Google+ redesign arrives as latest update heads out

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Google’s long-term goals for Google+ and how it ties in with the rest of the company’s software and services may still be up in the air (and Google itself isn’t doing much to prevent such speculation), but as far as the present is concerned, we’ve been expecting a pretty decent UI refresh to come to the Google+ Android app, as featured in a leak that surfaced last month. Today we finally see the updated app start to go public, and feature-wise, it’s a doozy.

First up, Google introduces Google+ Stories and Movies. Stories is designed to compile media and metadata into an easy-to-refer-to travelogue, whereas Movies sounds a bit like HTC’s Zoe, generating highlight reels. These are cross-platform services, and while Android, iOS, and web users alike get Movies as of today, Stories isn’t quite ready for iOS just yet.

But let’s keep focused on Android; what else is new? There’s new support for larger photo libraries, better navigation controls for when you’re browsing libraries, and new manual options for creating animated GIFs. An improved navigation menu is designed to streamline exploration within the app, and sharing tools have been made easier to access. UI changes place more of a focus on content, letting the app menu slide out of place when it’s not needed.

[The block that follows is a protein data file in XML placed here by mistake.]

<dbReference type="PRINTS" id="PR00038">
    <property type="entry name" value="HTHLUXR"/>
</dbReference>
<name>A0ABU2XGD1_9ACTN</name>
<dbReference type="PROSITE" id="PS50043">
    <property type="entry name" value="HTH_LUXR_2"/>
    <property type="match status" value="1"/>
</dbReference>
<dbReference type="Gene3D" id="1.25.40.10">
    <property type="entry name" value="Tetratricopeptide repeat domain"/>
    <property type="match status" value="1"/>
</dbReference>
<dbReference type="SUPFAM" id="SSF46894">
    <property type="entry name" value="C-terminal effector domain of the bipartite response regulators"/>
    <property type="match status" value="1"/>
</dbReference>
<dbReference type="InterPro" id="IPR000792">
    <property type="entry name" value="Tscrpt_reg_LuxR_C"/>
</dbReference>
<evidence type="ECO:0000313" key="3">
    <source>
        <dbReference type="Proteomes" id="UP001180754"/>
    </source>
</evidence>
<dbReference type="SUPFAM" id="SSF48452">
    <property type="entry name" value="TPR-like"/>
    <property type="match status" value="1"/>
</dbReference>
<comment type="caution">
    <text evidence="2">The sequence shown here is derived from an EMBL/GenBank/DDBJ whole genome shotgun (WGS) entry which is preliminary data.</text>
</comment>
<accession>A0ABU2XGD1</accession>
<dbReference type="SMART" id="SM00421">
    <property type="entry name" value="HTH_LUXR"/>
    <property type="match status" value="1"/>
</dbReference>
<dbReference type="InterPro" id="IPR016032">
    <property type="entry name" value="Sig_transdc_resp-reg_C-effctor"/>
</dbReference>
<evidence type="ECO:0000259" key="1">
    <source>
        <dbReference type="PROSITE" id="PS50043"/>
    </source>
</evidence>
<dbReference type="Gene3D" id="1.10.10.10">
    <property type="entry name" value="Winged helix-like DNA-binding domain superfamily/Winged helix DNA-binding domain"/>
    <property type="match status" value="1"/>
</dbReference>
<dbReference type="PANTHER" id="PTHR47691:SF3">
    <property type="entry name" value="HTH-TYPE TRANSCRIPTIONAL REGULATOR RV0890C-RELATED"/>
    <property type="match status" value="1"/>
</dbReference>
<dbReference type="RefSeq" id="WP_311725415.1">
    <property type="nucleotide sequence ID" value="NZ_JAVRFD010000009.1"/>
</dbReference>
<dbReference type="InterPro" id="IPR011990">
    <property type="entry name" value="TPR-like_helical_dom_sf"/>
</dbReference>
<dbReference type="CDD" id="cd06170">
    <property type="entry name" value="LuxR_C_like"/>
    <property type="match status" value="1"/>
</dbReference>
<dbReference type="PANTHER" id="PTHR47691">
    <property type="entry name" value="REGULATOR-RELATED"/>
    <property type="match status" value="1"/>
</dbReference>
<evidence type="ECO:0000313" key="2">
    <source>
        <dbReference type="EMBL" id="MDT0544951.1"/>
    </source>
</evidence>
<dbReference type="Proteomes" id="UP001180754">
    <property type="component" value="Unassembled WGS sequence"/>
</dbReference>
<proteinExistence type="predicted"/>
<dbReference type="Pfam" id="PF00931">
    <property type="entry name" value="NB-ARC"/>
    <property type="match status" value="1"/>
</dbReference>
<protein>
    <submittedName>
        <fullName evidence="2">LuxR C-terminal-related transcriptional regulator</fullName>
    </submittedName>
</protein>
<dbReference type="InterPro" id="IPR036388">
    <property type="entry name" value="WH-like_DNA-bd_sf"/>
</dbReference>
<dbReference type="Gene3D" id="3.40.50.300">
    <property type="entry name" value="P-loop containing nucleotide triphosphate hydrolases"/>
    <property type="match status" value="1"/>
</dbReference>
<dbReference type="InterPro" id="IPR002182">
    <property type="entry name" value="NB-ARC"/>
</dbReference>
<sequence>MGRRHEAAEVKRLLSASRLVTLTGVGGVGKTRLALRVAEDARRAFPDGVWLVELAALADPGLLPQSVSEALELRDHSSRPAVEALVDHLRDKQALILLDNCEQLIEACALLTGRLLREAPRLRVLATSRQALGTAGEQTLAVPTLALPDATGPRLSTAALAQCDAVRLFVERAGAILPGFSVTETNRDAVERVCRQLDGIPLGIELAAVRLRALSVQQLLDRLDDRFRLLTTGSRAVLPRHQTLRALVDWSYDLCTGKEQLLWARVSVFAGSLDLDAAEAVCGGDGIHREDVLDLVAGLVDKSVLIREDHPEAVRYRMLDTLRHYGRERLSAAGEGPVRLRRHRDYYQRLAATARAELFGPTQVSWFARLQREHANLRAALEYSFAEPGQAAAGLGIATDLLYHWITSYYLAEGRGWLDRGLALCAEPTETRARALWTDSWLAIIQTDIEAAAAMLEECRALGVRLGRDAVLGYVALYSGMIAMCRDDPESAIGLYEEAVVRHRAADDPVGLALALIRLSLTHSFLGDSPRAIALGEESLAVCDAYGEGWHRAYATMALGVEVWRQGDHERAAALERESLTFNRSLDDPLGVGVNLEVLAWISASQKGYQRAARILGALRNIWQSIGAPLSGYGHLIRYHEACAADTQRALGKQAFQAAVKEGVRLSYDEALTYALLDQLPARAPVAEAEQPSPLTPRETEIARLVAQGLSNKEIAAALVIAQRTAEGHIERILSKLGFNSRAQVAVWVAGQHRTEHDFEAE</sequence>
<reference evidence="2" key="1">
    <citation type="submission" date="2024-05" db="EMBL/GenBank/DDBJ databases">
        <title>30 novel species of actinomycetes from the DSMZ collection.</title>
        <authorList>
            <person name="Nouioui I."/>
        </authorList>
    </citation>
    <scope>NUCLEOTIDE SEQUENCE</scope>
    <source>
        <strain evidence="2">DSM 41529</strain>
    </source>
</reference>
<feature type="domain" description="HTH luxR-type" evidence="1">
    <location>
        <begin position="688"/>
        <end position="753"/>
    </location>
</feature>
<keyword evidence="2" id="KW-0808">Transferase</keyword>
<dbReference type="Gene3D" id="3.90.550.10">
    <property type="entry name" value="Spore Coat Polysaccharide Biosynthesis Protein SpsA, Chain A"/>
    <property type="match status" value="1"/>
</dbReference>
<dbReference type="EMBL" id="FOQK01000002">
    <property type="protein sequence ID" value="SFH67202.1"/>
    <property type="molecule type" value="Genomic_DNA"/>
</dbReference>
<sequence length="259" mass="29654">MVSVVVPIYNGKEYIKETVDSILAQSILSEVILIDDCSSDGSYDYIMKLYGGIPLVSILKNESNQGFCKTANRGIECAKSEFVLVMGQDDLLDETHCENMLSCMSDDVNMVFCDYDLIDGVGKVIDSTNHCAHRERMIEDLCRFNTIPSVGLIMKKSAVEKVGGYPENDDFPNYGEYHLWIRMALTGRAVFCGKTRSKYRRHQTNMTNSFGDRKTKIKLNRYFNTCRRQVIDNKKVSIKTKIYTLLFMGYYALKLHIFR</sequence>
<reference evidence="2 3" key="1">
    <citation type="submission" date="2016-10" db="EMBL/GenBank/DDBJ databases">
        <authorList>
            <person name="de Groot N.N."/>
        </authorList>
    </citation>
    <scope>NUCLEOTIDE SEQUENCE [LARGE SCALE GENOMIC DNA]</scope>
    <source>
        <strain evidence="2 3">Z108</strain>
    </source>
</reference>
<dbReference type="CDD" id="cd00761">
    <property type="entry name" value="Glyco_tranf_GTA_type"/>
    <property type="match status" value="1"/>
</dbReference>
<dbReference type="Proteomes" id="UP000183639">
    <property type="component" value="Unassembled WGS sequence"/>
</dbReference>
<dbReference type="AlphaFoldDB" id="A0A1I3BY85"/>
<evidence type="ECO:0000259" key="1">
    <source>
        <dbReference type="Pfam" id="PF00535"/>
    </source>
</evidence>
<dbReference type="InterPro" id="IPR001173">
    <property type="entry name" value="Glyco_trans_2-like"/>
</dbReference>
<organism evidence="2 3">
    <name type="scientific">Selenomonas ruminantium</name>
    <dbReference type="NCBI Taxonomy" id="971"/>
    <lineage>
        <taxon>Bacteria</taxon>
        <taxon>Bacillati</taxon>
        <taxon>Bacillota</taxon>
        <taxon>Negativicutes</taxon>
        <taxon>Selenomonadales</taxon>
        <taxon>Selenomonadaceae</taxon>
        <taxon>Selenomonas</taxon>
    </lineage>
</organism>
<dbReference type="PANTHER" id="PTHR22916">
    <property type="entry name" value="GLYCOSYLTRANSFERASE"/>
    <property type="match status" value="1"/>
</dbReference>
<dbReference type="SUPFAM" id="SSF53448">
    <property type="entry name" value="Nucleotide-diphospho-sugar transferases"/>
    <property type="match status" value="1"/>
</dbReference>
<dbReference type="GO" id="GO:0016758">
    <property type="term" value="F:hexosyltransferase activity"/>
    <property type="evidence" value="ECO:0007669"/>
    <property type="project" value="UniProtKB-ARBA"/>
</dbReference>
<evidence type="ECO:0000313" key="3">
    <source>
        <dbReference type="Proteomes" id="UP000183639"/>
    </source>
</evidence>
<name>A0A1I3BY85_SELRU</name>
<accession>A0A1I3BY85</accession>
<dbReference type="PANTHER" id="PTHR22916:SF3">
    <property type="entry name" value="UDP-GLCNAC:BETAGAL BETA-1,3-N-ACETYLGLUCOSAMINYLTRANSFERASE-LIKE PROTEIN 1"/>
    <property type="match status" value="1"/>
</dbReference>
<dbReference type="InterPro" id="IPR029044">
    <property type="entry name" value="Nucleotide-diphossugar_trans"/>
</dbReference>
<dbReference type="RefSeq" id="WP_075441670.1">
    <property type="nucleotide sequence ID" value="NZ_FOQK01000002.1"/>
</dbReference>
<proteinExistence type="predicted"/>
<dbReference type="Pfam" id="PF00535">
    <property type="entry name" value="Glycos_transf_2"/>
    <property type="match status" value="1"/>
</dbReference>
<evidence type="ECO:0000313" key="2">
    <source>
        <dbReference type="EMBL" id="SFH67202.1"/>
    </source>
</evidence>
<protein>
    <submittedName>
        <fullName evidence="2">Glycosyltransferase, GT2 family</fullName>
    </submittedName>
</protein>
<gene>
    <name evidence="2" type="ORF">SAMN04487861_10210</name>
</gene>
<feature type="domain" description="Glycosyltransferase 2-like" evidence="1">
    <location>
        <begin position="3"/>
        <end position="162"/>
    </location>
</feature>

You’ll also be able to get directions to users sharing their location with you, see content display counts on both Android and the web, and access comment and plus controls within albums. Not everyone will get these changes straight away, but look for them to start arriving as of today.

Source: Google, Dave Besbris (Google+)
Via: Android Police

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About The Author
Stephen Schenck
Stephen has been writing about electronics since 2008, which only serves to frustrate him that he waited so long to combine his love of gadgets and his degree in writing. In his spare time, he collects console and arcade game hardware, is a motorcycle enthusiast, and enjoys trapping blue crabs. Stephen's first mobile device was a 624 MHz Dell Axim X30, which he's convinced is still a viable platform. Stephen longs for a market where phones are sold independently of service, and bandwidth is cheap and plentiful; he's not holding his breath. In the meantime, he devours smartphone news and tries to sort out the juicy bitsRead more about Stephen Schenck!